The Western film has been pronounced dead more times than I can count. Still, once in a while someone makes a Western. For example, a young Scottish writer-director, John Maclean, has just made one, his first feature length film, called Slow West. I think that might be a pun on “Go West,” but I’m not sure. I do know that the modesty with which Maclean has approached the genre helps make the film succeed. Filmmakers try too often to produce huge masterpieces that hit you over the head with their genius, and they usually fail for that very reason. Maclean knows how to restrain that impulse—he also has a unique sense of humor and an instinct for the darker aspects of the Western.
The story follows a 19-year-old Scottish innocent named Jay Cavendish, played by Kodi Smit-McPhee, who has come to America to find the love of his life, Rose Ross. Rose fled Scotland with her father after an accidental killing that Jay feels he helped cause. In the wilds of Colorado he encounters a gunman named Silas, played by Michael Fassbender, who offers protection and aid in finding her, for a fee. Jay doesn’t realize that Silas is a bounty hunter who is after Rose himself for a posted two thousand dollar reward.
There’s a definite quality of self-awareness in all this, made explicit by Maclean in odd and drily humorous ways. At one point, a drifter says to Jay that “In a short time, this will be long ago.” And a story told within the film overturns the time-worn cliché of the “Wanted” poster in amusing fashion. The film manages to pull all this off without becoming precious or farcical—this is by no means a parody. For the most part, Maclean plays it straight, but there’s an allusive, intriguing feel to the dialogue that causes us to step back a little even though we’re drawn into the story.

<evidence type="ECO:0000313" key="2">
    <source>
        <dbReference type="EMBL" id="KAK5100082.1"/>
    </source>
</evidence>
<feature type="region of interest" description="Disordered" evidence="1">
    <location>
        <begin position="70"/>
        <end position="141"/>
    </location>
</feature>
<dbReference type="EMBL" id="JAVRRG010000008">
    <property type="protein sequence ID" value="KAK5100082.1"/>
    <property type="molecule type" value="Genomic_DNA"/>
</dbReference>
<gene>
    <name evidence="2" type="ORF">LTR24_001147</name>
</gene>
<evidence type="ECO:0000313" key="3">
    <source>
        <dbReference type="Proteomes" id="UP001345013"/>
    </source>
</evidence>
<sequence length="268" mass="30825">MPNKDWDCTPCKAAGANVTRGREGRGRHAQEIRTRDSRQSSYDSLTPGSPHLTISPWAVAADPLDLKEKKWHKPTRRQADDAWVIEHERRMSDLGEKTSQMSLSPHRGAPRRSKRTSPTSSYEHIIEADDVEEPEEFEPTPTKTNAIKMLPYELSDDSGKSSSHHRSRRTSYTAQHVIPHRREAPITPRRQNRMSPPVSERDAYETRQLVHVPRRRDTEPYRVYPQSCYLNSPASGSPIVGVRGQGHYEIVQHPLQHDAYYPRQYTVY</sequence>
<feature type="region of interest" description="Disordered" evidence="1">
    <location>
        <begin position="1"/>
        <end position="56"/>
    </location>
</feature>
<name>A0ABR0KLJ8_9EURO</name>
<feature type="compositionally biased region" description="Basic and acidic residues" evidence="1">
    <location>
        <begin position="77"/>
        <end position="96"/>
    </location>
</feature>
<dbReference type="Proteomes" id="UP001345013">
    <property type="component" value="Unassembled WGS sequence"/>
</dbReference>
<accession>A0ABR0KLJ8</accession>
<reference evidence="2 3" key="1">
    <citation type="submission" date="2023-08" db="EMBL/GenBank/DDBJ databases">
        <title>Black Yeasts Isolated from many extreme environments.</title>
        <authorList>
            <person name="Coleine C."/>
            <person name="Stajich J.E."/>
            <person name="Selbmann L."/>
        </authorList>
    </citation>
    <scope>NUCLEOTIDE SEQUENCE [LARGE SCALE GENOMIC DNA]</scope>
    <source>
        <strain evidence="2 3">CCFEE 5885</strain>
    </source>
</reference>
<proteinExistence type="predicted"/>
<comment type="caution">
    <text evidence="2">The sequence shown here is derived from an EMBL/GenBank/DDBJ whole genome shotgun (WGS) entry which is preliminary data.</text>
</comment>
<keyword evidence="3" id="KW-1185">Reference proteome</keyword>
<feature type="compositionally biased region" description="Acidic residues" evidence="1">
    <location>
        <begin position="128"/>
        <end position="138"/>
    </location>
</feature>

The vision of the West presented here is one of constant threat by self-seeking bandits and scoundrels—a place where death by violence is terrifyingly sudden. In the background are the Indians, who make occasional appearances in the film, but who really exemplify the cruel and unjust nature of the whole western enterprise—a giant act of theft against their life and land.
Smit-McPhee is suitably nervous and vulnerable, and Fassbender, whose American accent has definitely improved, anchors the film as the laconic, inscrutable antihero, a sort of take-off on the Clint Eastwood persona. Ben Mendelsohn, who is Australian, has a juicy role as one of Silas’s former outlaw friends. In fact, none of the main actors are American—the film was shot in New Zealand, the awesome beauty of the landscape there standing in rather nicely for the Colorado Rockies.
Slow West has a gorgeous visual texture, and it balances its fatalism with a precarious romantic streak. The film doesn’t try to be profound. It’s just good.